How to keep your Magento Admin console safe from intrusion
Your Magento Admin Panel is a lifeline to critical systems within your eCommerce store. While you use it to manage your online storefronts, hackers, if they gain access, can use your admin panel to steal data, redirect traffic to malicious sites, change the payment account configuration so they receive the money from purchases made on your site instead of you and otherwise wreak havoc on your business. It’s not a Magento-specific problem; however, there are Magento-specific solutions that you can deploy along with general security best practices.
- Two-Factor Authentication (2FA): Rather than rely on only a username and password to access the admin console, consider enabling a two-factor solution, much like you may with your bank or email accounts. Magento 2.3+ includes a native 2FA solution. There are also reliable Magento 1 two-factor authentication extensions in the Magento Marketplace for those that are still on M1.
- Encryption: In order to avoid hackers intercepting your username and password, your Magento admin should be loading securely using an SSL. Not only should your admin be loading via HTTPS, but your SSL should also be up to date. There are sites that you can use to test and see if any updates are needed.
- Enable Captcha: While you may not want to use Captchas on the frontend of your site, you should use them to help protect the backend of your website. These can help deter brute force attacks by which hackers keep testing usernames and passwords until they find a working combination that grants access to your Magento admin.
- Admin URL: Your Magento admin page should not load at a standard URL like /admin. Rather, it should be at a unique address that’s easy for you to remember, but hard for hackers to guess.
- Firewalls: If your staff consistently access your Magento admin from specific locations, the IP addresses of those locations should be the only locations that can even access the URL of your Magento admin panel. Your host should be able to help with this as part of their commitment to your security. Additionally, if you’re using a Web Application Firewall (WAF) to help block bad traffic from your Magento store, you can use your WAF for this purposes. You may even be able to block traffic altogether from countries that you don’t do business with, just to cut down on the hacking attempts altogether.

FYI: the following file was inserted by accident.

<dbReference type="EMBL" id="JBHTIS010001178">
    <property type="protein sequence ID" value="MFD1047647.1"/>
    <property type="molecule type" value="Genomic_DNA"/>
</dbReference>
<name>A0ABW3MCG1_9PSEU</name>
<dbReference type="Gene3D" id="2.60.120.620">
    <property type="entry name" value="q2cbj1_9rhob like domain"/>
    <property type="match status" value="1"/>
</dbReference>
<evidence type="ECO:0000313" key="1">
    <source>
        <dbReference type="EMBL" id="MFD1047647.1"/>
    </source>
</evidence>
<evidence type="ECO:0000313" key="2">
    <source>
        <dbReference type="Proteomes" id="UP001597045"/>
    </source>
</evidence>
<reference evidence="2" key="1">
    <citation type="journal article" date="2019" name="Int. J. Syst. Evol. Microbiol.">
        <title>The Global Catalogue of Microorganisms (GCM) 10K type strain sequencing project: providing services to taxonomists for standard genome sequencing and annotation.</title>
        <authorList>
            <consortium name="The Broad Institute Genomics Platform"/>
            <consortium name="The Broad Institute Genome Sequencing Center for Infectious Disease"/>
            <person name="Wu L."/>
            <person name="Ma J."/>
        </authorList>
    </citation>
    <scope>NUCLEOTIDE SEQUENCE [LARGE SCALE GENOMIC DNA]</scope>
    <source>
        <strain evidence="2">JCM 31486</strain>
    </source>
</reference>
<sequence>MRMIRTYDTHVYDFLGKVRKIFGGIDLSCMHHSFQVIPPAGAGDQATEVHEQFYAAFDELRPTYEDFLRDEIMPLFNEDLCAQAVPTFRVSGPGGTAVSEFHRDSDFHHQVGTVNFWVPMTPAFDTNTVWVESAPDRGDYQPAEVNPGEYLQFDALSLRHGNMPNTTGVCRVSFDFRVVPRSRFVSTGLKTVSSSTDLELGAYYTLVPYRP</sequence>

- Set User Roles: It can be easy for multiple members of an eCommerce business to share the same admin account to access all of Magento’s features. However, you should provide each employee with their own login credentials and permissions. Providing limited access ensures employees only have access to what they need to fulfill their tasks. For instance, someone that helps with data entry should not have access to change payment methods and settings.
- Audit and Update User Access: You should enforce best-practices for having users update their passwords. There are differing opinions on how often, but passwords should be changed, ideally, once a year at the very least. You should also ensure that former employees and vendors no longer have active credentials to access your Magento admin. Auditing accounts will help to ensure that there are fewer vulnerable entry points.
- Strong Credentials: Both Usernames and Passwords should be strong. A username like “admin” is much too simple and gives hackers one of the two keys they typically need to access your admin (your password being the other). You should not use the same credentials for other systems. Hackers that get access to credentials you use for another website or system may very well test those credentials to see if they’ll provide access to other systems you’re associated with.
- Store and Use Passwords Wisely: You should be logging into your admin from computers and devices that you have reason to believe are safe. A secure system has the latest security updates, runs antivirus software, and has a clean bill of health from such software. Similarly, you should not store your login credentials in a system that does not have strong security protocols. For instance, you shouldn’t send your Magento credentials in an email that does not have an extra layer of security such as two-factor authentication.
- General Magento Security: If you’re not keeping up with Magento patches and hosting updates and patches, you’re giving hackers ways to directly access files and data within your website. Whether they’re circumnavigating or accessing your Magento admin through known vulnerabilities, the net results are the same – a compromised website. It’s highly encouraged to seek a Magento hosting security audit and a Magento website security audit to make sure that your site is safe and secure.
- Admin Server: If you’re using a clustered hosting solution, consider giving your Magento admin its own server, which your hosting team can further lockdown. As opposed to a general web server that needs to be accessible, your admin server can be set up with very limited and specific access points. With this setup, make sure to choose an admin URL that is unique versus the obvious, admin.yoursite.com.
At the end of the day, you owe it to yourself and your customers to protect your Magento website, your business, and your livelihood. Following best-practices can take some effort, but it’s a lot less work than addressing a security breach.
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